Male Bosses vs. Female Bosses
By SMW Staff
Even as women increasingly move up the corporate ladder, both men and women still prefer working for male bosses over females, according to recent studies. But what exactly accounts for this mindset?
Surveys and Society
Americans are twice as likely to prefer male bosses over females, according to a 2006 Gallup survey. And while most men say it doesn’t matter whether their boss is a woman or a man, women are more likely to prefer a male boss.
This bias on the part of female employees isn’t surprising, since women are more likely to feel that aligning themselves with male colleagues will increase their chances of moving up the corporate ladder. After all, men are still in charge at most workplaces, so statistically, this makes sense.
Interestingly, both male and female employees view their woman bosses as less decisive, more emotional (and therefore less rational) and less authoritative in general, surveys reveal.
Other reasons for the preference play into some common stereotypes, such as the tyrannical female boss immortalized by Meryl Streep in The Devil Wears Prada.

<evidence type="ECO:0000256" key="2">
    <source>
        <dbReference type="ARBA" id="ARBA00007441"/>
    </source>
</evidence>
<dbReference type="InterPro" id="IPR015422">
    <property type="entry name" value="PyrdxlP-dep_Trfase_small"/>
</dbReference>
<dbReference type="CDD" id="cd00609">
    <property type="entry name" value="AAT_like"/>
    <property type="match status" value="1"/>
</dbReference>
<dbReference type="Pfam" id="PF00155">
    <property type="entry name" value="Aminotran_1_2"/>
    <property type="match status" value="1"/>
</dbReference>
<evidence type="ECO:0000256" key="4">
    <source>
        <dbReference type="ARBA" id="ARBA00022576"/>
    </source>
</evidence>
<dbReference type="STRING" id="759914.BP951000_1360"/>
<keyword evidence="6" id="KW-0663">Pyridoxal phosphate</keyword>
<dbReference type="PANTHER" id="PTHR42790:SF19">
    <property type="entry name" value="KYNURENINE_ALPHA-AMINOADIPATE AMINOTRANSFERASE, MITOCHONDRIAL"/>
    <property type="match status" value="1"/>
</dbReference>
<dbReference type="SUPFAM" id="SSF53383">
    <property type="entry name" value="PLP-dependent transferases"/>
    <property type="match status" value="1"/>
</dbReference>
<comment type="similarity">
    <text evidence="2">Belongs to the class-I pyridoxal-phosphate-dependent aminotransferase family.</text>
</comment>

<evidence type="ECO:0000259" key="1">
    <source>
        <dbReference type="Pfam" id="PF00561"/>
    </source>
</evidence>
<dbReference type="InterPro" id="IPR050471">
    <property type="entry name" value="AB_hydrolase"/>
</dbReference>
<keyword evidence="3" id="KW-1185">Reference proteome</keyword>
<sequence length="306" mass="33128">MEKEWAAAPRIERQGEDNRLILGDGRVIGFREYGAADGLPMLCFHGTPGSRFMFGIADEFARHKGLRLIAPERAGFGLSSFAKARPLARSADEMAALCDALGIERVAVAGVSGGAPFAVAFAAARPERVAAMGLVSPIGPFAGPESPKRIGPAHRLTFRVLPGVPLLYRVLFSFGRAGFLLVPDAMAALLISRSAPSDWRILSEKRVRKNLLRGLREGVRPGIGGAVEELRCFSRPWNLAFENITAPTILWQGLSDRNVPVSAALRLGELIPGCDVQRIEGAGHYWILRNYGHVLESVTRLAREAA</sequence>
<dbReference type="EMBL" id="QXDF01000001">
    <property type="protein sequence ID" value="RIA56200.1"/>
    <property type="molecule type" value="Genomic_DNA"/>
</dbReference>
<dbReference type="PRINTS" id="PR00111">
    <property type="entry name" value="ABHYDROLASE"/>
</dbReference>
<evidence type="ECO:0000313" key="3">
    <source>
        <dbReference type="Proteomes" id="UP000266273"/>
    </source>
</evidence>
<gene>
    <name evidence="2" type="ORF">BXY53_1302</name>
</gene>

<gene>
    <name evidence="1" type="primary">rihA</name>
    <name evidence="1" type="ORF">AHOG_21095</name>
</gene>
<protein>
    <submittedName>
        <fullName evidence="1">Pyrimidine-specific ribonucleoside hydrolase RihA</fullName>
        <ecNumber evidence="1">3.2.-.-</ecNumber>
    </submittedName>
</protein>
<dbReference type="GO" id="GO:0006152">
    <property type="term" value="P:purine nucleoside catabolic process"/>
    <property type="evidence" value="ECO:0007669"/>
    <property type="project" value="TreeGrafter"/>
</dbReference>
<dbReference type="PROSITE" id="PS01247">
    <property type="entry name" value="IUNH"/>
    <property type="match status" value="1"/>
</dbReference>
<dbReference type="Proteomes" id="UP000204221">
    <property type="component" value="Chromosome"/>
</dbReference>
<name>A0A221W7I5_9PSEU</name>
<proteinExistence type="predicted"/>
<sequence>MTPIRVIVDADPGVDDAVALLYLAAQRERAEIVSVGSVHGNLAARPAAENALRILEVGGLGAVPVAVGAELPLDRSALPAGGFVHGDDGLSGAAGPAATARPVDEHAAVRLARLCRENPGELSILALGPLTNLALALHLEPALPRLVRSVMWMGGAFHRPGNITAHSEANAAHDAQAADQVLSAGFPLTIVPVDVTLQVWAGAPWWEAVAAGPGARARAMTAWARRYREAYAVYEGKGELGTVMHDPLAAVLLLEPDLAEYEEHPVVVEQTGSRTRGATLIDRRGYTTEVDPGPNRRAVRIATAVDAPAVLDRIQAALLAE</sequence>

Female bosses, some say, fall into one of two categories: b*tches or bimbos. The image of the mythical office dragon lady may be more common than we think, according to the Gender Issues in the Workplace Survey by career publisher Vault Inc.
“Despite the significant strides made towards fostering equality in the workplace, our study indicates that gender stereotypes—some of them pernicious—still persist,” says Mark Oldman, co-founder and co-president of Vault.
Some common stereotypes are alive and well, such as the perception that women bosses take things too personally, are less organized and too demanding, the report indicates. “Men are generally more decisive, quicker and focused in their decisions,” according to one female respondent. “Women approach work with more emotion than men.”
And just as women who negotiate for more money risk being disliked, women supervisors who give their subordinates a negative evaluation are viewed as less competent than a male boss who gives a similarly critical review, according to research conducted at Ontario’s University of Waterloo.
So why does this happen?
Stereotypes rear their ugly heads when people are challenged, according to psychologist Ziva Kunda, Ph.D., who conducted the study.
“As…women gain in power, they’ll more often find themselves having to deliver bad news, and will be seen more through the lens of negative stereotypes,” she says.